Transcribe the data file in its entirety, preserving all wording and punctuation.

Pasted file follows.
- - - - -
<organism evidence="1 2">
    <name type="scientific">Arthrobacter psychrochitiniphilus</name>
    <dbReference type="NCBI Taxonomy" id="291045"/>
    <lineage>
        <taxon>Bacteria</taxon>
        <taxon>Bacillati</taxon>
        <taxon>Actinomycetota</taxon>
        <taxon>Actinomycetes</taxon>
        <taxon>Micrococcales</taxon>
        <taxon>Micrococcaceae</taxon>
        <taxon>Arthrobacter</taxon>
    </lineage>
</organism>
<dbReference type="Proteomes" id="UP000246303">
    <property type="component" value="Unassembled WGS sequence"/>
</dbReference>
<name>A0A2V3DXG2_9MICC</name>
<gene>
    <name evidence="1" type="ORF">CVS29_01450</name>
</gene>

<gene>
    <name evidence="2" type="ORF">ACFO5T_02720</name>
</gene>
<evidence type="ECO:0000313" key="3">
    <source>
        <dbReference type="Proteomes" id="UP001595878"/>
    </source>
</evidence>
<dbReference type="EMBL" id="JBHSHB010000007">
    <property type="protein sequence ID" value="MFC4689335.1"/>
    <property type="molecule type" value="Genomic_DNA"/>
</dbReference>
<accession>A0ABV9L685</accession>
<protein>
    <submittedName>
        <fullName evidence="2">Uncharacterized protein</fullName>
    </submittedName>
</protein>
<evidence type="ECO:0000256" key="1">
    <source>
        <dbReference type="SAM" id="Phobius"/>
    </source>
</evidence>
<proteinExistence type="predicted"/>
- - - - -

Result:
<organism evidence="1 2">
    <name type="scientific">Arthrobacter psychrochitiniphilus</name>
    <dbReference type="NCBI Taxonomy" id="291045"/>
    <lineage>
        <taxon>Bacteria</taxon>
        <taxon>Bacillati</taxon>
        <taxon>Actinomycetota</taxon>
        <taxon>Actinomycetes</taxon>
        <taxon>Micrococcales</taxon>
        <taxon>Micrococcaceae</taxon>
        <taxon>Arthrobacter</taxon>
    </lineage>
</organism>
<dbReference type="Proteomes" id="UP000246303">
    <property type="component" value="Unassembled WGS sequence"/>
</dbReference>
<name>A0A2V3DXG2_9MICC</name>
<gene>
    <name evidence="1" type="ORF">CVS29_01450</name>
</gene>

<gene>
    <name evidence="2" type="ORF">ACFO5T_02720</name>
</gene>
<evidence type="ECO:0000313" key="3">
    <source>
        <dbReference type="Proteomes" id="UP001595878"/>
    </source>
</evidence>
<dbReference type="EMBL" id="JBHSHB010000007">
    <property type="protein sequence ID" value="MFC4689335.1"/>
    <property type="molecule type" value="Genomic_DNA"/>
</dbReference>
<accession>A0ABV9L685</accession>
<protein>
    <submittedName>
        <fullName evidence="2">Uncharacterized protein</fullName>
    </submittedName>
</protein>
<evidence type="ECO:0000256" key="1">
    <source>
        <dbReference type="SAM" id="Phobius"/>
    </source>
</evidence>
<proteinExistence type="predicted"/>